Terrorism and deadly epidemics raise the difficult questions of how we respond as a nation to fear, how much liberty we are willing to sacrifice for an abstract concept of the general welfare of the nation, and who we are willing to designate as experts. They also provoke the questions of precisely whose liberty is at stake and how we define those who will be included or excluded from the community that deserves protection.
The White House Homeland Security Council (“HSC”) recently released a quite remarkable document, the National Strategy for Pandemic Influenza: Implementation Plan (“Plan”). The Plan addresses what would happen in the event of an outbreak of avian flu or another pandemic in the United States. Like threats of terrorism, an avian flu pandemic is imagined as a foreign invader, lodging itself among the population and threatening the domestic peace and security of the United States. The Plan creates the overall and unsettling sense that, like the next terrorist strike, a pandemic outbreak is only a matter of time. Again, a looming pandemic reminds us of the permeable nature of our national borders and the perceived dangers that lurk beyond them. HSC itself draws the similarities between a response to a pandemic and a response to terrorist threats.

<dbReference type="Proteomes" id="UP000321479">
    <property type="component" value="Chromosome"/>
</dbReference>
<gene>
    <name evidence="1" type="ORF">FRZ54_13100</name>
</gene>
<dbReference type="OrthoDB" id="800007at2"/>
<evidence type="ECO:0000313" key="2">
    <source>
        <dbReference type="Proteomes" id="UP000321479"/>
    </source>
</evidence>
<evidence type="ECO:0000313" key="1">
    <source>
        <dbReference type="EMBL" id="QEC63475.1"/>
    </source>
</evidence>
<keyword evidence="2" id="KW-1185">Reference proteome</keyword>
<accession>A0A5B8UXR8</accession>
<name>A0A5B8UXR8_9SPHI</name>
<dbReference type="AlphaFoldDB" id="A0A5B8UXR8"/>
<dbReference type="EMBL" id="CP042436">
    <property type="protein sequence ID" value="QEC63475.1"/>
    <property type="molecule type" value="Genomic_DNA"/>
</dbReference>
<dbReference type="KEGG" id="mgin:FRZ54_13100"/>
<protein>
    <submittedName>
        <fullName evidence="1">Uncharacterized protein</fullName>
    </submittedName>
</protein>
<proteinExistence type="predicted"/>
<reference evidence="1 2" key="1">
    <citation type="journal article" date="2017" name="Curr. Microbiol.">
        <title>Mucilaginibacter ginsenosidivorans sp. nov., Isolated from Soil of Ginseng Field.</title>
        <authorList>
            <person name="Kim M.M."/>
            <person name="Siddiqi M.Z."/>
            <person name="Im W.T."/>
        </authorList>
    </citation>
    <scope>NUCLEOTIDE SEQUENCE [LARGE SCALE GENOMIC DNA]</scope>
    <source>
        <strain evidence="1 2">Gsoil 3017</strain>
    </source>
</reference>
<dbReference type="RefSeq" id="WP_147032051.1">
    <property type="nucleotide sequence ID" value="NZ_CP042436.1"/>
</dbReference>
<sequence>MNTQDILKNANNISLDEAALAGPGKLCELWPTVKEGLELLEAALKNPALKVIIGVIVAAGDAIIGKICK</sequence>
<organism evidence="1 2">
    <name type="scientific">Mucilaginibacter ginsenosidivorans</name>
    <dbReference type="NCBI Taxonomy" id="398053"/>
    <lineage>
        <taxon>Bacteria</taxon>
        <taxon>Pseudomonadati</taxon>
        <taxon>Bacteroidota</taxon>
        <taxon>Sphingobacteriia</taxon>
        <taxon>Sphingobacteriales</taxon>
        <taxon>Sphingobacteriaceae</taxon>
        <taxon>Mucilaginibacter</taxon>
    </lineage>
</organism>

The Plan is not comforting. Some current models predict that avian flu could lead to the deaths of between 200,000 and 2,000,000 people in the United States. Absentee rates of up to forty percent of the work force could cause the disintegration of the nation’s infrastructure, threatening the ability to supply and access critical goods and services and crippling the economy. At least for some, “the avian influenza outbreaks have provoked fears of an influenza pandemic reminiscent of the great plagues in world history.” The Plan addresses the possibility of a variety of different types of quarantines, significant domestic travel restrictions, and the closure of U.S. borders. President Bush has endorsed the use of the military to maintain quarantines. As George Annas wrote in October 2005:
[W]e have moved quickly in the past month, at least metaphorically, from the global war on terror to a proposed war on hurricanes, to a proposed war on bird flu.
Of all these proposals, the use of the military to attempt to contain a flu pandemic on US soil is the most dangerous.